Debt

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Blog

05SEP 2019

Paintings as collateral? The worrying picture emerging from the art market

Art owners appear to be growing increasingly comfortable about borrowing money against their paintings and other works – but for how long can this trend persist?

2019

JUNE

07JUN 2019

Blog

The Catch-22 facing UK construction businesses

The UK’s construction sector is a challenging one in which to operate and yet the reality facing businesses looking to diversify into other areas is that this is a whole lot easier said than done

MARCH

21MAR 2019

Blog

Focus on businesses, not the people who run them

Rather than on the people and personalities at the top of a company, investors would do better to concentrate their attention on its balance sheet, debt and, above all, valuation

FEBRUARY

08FEB 2019

Blog

Why investors should beware increasingly unforgiving debt markets

The pick-up in bankruptcy activity in the US towards the end of last year could be just a taste of tougher times ahead for businesses should interest rates rise or the economy soften

05FEB 2019

Blog

How value can help prepare for the ‘Brexit test’ – whatever it may be

How we have been preparing our portfolios for whatever Brexit brings has, unsurprisingly, been a question we have fielded with increasing regularity in recent months and years, here on The Value Perspective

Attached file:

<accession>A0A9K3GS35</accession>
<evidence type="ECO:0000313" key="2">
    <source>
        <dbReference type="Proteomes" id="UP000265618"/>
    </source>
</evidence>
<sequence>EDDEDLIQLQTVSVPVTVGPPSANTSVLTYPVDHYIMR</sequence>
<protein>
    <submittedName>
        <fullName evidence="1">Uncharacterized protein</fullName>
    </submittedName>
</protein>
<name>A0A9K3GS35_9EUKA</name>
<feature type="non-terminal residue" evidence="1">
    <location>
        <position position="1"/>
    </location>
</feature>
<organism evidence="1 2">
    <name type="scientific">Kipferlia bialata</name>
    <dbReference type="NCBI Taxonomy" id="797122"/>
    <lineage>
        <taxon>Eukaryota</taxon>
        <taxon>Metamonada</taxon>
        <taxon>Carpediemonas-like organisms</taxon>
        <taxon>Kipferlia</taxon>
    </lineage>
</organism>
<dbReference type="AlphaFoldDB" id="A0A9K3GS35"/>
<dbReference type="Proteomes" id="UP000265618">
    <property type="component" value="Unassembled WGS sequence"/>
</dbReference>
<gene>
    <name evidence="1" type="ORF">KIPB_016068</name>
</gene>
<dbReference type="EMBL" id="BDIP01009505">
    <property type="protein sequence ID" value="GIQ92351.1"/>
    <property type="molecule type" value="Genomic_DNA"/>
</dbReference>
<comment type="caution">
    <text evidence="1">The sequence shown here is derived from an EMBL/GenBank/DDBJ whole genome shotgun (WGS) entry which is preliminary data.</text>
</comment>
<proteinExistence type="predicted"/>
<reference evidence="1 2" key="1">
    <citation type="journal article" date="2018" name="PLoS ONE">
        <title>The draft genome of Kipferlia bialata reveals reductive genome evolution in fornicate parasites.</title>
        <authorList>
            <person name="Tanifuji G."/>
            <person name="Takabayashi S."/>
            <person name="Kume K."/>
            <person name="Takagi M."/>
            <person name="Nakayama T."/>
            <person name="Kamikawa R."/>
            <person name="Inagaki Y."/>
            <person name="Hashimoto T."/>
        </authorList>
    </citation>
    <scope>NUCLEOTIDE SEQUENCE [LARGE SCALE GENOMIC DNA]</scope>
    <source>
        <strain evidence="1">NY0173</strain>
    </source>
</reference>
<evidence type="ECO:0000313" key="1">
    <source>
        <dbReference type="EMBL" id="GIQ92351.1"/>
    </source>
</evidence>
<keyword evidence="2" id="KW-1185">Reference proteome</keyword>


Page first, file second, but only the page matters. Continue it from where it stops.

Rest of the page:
JANUARY

29JAN 2019

Blog

Beware the growing levels of debt just one step above ‘junk’

The proportion of corporate bonds rated just one step above so-called ‘junk’ status is reaching ever higher levels, which is potentially a huge problem for investors as and when the next recession hits

2018

NOVEMBER

09NOV 2018

Blog

Expensive businesses + high debt = cause for concern

Expensive businesses with above-average debt are rarely the ingredients from which to make a successful long-term investment and yet that is just the combination that have been leading the US bull market

SEPTEMBER

17SEP 2018

Blog

Lessons from the financial crisis have not been learned

When interest rates are so low and tolerance for debt so high, the chances are that someone somewhere is borrowing too much – and you only have to look back a decade to see the potential consequences